Toronto community group looks to increase Black property ownership in Little Jamaica
Dane Williams, left, and Romain Baker, right, cofounders of Black Urbanism Toronto. (Courtesy of Dane Williams)
TORONTO -- An urban planning group in Toronto is embarking on a project that aims to increase the amount of commercial property owned by Black businesses in the city’s Little Jamaica neighbourhood.
The project, dubbed ‘Pathways to Community Ownership,’ hopes to increase property ownership within the community and the capacity of local Black businesses to understand alternative business models.
The project is led by Black Urbanism Toronto (BUTO), a group founded in 2018 by Brock University alumni Romaine Baker, Dane Williams and Theo Adje.
The group originally planned to create a documentary capturing the “culture and different actors of Little Jamaica,” but that soon gave way to a much greater purpose.
“Black Urbanism Toronto aims to increase the participation of Black people in community development and to advance the collective cultural, economic and social interests in the neighbourhoods we call home,” Williams told CTV News Toronto on Thursday.
“We understood that Black displacement and erasure are patterns that we see continuously see repeating themselves in Canada, so Romaine, Theo and I decided that we wanted to do something about it.”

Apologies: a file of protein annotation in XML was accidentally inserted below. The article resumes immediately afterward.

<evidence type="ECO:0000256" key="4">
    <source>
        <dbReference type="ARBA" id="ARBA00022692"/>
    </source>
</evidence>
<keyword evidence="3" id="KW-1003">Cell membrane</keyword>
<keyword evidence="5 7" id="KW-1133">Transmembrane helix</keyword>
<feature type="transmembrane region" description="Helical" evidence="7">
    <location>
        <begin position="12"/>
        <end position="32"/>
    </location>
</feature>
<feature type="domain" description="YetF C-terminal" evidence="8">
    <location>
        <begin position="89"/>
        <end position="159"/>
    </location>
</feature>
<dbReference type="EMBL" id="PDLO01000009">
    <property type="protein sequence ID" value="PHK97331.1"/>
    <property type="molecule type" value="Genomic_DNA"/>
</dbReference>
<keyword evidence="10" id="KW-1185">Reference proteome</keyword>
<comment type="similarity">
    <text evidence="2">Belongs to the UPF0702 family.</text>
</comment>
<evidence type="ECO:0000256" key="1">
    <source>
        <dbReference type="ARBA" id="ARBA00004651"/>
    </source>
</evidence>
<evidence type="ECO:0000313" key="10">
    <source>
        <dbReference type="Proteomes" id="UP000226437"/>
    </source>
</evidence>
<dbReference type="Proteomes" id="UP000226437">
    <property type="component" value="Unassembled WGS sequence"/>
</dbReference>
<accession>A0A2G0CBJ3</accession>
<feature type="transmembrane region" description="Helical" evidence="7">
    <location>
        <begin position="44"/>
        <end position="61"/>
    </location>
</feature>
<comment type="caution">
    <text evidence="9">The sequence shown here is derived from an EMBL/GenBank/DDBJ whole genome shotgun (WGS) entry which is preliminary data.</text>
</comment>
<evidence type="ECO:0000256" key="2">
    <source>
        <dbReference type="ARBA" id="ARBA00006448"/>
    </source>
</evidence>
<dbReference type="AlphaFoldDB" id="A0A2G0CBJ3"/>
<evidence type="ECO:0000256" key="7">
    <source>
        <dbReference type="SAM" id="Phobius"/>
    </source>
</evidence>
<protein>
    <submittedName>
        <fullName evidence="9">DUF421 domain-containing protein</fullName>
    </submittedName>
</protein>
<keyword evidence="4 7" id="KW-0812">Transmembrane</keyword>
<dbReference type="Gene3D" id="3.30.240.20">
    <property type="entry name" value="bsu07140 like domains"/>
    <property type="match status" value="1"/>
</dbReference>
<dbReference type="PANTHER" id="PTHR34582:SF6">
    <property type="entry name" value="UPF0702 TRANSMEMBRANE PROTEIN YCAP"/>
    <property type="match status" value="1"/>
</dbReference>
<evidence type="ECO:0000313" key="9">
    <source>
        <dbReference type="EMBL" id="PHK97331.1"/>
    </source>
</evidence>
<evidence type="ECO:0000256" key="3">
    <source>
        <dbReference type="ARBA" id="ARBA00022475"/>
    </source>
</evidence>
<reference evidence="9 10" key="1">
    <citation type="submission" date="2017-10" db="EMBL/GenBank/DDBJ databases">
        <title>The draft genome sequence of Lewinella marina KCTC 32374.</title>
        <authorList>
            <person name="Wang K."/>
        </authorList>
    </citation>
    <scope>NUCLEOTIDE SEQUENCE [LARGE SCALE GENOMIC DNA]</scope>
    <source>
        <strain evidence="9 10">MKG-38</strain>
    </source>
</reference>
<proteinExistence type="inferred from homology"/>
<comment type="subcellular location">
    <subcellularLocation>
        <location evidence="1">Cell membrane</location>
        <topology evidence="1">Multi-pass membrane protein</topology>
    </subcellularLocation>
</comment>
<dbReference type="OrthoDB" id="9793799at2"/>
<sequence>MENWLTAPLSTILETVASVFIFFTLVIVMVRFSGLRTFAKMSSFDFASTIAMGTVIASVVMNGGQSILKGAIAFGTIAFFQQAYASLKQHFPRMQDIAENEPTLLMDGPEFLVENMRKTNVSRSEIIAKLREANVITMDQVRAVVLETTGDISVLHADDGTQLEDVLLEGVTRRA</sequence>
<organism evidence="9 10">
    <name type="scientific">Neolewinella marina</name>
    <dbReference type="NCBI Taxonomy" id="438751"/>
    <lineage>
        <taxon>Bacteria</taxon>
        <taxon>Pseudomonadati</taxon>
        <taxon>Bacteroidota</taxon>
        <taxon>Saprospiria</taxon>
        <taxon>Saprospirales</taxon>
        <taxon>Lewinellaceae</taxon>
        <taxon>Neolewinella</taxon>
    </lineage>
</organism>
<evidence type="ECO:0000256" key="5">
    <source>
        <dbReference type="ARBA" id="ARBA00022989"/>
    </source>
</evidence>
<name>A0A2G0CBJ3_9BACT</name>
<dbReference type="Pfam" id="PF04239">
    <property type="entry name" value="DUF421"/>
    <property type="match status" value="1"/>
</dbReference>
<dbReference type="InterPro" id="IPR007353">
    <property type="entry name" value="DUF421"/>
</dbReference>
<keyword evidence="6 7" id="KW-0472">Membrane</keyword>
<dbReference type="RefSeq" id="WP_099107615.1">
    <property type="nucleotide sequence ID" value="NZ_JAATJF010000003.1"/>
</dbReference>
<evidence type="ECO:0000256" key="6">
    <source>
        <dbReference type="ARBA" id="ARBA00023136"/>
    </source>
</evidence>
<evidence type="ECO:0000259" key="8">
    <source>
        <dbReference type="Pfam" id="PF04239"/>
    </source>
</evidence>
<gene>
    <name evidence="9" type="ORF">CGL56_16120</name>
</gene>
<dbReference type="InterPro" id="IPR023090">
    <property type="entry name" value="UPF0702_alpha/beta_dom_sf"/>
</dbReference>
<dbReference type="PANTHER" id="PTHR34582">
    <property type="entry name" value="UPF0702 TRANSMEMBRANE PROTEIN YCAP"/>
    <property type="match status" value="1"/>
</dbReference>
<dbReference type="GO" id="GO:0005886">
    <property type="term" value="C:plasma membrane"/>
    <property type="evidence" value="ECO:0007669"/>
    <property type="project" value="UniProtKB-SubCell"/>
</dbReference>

The organization began participating in community conversations surrounding Black businesses and found that most of the conversations circled around business ownership, Williams said. From those conversations, BUTO crafted a report detailing the needs of business owners in the community.
“That lack of ownership has really created a lot of this displacement, so for us, it was imperative to bridge the gap,” he said.
The ‘Pathways to Community Ownership ‘project plans to do just that — bridge the gap between Black businesses and the ownership of the commercial property they operate out of.
“Commercial ownership is extremely difficult and extremely hard for business owners who are just trying to make their day-to-day living, pay their rent, put some food on the table and have a place to live. It's really difficult for them to try to understand and comprehend how they can look to own the commercial property,” Williams said.
“So, we're trying to look at different systematic approaches that would allow that to take place.”
The project will officially launch on Oct. 28 with a virtual orientation session. Participants can register ahead of time and attendance is free.
“The event is really just about talking about those opportunities, coming together as a community and then setting the tone going forward,” Williams said.